Class of '81
Class of 1981
Reunion dates ― October 6 & 7, 2006
Gustavus Class of ’81 is on a roll! Plans for our 25th reunion are progressing daily and are getting more and more exciting. We have been entertained and enlightened during the past year by interesting class letters written by our guest writers. We are only 44 donors away from making our goal of 50% class participation in our reunion year gift to Gustavus! But there is still time―all gifts given before October 1, will count toward our goal! Now, all that’s left is for us to watch our mailboxes for the invitation/registration to the October 6-7 festivities in Mankato and St Peter and send them back with anticipation of a wonderful weekend filled with old friends.
The reunion committee has chosen great menus, fun locations and amusing activities to keep us busy all weekend. On behalf of the entire committee, we truly hope you can all join the fun. It just won’t be the same without all of us together again where it all started. Be sure to coordinate your schedules to plan to get to Mankato Friday afternoon―the pre-parties will be starting! And that’s just the start of the fun. After serving for many years on the arboretum board, Denise Connly Fleming and I are excited to show off the Linneaus Arboretum during the Saturday picnic dinner. Rules for reunions have changed a bit on campus since we were there. We are serving wine and beer during this on-campus picnic! We may really go out on a limb (no pun intended) and serve them in something other than opaque containers too! The committee was presented with menu options for the Saturday picnic, two of which were pulled pork or pulled turkey. In order to not pit Scott Dee and Greg Langmo against one another, we opted for the neutral choice of grilled burgers and chicken for Saturday and will be serving both turkey and pork on Friday night at The Best Western party. Hopefully we’ve covered all the bases (covering bases was always one of Heimer’s specialties!).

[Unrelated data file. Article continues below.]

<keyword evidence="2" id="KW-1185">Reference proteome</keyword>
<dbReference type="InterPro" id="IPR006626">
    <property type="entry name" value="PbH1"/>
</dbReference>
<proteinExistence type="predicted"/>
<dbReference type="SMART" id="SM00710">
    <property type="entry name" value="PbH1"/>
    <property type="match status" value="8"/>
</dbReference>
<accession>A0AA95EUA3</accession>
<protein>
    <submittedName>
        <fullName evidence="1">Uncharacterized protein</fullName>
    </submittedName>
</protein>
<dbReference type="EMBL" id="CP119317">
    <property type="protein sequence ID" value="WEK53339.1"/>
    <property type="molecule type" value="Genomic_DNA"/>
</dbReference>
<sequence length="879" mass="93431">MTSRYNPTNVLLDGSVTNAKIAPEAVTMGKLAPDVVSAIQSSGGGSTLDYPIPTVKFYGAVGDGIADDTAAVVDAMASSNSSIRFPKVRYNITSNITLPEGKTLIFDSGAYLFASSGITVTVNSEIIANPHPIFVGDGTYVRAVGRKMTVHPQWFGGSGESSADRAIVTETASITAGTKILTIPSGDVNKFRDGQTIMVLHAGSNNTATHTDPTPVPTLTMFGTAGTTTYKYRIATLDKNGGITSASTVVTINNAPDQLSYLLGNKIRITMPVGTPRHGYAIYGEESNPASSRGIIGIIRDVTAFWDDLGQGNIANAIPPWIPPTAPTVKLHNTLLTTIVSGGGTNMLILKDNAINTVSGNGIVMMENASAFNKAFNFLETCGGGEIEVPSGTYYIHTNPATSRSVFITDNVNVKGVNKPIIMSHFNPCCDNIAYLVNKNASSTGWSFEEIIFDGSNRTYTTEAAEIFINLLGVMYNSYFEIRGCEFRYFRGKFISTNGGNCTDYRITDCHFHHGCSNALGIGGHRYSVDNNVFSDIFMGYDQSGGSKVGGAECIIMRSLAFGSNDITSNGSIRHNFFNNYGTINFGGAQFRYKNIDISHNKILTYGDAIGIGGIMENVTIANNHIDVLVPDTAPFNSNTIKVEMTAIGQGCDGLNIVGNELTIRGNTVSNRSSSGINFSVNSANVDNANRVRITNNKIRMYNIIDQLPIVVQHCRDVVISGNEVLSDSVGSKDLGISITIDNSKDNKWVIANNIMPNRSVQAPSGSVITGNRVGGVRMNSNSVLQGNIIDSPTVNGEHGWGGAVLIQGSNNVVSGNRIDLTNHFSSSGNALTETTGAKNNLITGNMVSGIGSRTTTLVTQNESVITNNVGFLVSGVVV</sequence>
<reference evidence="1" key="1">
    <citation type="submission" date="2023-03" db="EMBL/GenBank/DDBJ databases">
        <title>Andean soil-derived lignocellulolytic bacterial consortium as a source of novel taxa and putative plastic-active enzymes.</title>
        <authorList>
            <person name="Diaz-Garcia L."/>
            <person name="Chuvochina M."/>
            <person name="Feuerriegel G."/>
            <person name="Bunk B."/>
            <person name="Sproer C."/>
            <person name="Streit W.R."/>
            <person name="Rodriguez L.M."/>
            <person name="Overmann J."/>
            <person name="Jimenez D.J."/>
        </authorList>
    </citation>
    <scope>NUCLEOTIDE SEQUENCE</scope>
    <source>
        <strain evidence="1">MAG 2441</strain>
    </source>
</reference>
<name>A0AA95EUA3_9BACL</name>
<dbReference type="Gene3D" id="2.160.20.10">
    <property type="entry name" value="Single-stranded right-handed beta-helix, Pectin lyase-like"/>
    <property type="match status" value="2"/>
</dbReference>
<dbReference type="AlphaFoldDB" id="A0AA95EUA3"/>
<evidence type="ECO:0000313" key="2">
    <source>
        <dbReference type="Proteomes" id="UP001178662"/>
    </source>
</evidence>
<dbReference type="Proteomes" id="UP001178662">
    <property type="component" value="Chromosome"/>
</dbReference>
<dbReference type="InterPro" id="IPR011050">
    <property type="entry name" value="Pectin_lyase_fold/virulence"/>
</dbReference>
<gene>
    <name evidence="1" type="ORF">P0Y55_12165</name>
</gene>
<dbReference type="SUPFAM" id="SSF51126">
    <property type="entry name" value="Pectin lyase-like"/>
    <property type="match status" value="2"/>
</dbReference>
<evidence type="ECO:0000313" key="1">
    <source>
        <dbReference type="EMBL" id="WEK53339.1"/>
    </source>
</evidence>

Heimer and I are back in the saddle for class letter writing for the next couple of months, but will certainly welcome any closeted letter writers out there waiting in the wings for the future. In fact, later in this letter, you will hear from Rich Aune who pitched in this time.